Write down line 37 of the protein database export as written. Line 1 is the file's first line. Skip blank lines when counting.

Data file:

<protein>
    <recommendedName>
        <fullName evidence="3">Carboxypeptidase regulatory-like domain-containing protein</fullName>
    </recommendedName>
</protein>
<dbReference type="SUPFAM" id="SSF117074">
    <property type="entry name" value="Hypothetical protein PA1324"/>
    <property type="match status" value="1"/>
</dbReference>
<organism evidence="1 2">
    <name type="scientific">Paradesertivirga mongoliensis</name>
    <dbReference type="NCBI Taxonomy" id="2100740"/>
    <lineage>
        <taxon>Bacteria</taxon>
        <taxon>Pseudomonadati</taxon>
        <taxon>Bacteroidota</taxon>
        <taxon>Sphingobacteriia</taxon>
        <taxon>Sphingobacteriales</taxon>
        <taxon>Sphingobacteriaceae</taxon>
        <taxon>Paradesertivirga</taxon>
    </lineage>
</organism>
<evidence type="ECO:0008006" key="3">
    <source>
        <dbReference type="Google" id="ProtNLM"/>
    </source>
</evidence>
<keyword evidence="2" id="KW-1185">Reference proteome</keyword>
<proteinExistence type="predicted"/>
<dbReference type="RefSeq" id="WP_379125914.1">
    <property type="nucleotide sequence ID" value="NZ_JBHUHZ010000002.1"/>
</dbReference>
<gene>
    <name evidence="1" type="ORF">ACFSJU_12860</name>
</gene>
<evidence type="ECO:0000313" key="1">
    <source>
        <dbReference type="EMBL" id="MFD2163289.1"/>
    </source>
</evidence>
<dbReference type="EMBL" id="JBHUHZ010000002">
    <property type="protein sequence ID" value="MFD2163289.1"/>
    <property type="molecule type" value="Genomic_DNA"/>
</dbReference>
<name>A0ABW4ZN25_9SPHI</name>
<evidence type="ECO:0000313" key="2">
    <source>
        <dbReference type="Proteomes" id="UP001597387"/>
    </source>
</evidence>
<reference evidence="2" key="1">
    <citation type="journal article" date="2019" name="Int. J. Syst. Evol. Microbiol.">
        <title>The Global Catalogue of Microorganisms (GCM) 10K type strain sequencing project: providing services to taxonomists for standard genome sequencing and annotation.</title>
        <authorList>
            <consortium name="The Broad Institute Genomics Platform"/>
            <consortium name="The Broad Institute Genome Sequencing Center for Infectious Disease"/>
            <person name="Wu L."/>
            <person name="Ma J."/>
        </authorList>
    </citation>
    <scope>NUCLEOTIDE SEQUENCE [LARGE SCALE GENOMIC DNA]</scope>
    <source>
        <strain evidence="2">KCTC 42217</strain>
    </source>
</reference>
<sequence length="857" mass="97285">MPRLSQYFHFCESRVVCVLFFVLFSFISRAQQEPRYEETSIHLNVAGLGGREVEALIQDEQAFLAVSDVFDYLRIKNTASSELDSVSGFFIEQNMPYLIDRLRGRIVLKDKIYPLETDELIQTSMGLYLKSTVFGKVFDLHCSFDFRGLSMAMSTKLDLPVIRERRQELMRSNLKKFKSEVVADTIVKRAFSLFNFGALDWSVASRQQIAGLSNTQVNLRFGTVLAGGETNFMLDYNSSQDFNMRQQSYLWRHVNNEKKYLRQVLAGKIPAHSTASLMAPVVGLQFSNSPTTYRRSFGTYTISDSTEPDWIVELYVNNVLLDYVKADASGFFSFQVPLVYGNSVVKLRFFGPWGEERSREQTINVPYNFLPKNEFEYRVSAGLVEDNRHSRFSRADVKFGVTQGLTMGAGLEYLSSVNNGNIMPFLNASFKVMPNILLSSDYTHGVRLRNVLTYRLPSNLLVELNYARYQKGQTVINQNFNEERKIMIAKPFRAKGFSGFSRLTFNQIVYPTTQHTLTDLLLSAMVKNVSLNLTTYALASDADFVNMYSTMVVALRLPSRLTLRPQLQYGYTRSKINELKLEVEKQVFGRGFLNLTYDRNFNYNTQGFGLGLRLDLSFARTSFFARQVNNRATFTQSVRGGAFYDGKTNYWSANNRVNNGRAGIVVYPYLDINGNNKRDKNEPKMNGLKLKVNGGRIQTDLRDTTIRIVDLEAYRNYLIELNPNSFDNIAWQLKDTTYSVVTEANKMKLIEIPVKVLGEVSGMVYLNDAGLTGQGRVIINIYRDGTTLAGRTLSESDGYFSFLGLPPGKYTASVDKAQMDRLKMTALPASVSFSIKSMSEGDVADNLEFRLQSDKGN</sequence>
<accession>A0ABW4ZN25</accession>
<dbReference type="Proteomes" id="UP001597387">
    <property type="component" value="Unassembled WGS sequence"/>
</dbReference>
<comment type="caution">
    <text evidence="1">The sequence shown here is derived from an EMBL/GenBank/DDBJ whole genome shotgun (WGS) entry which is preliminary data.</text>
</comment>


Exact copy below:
    <source>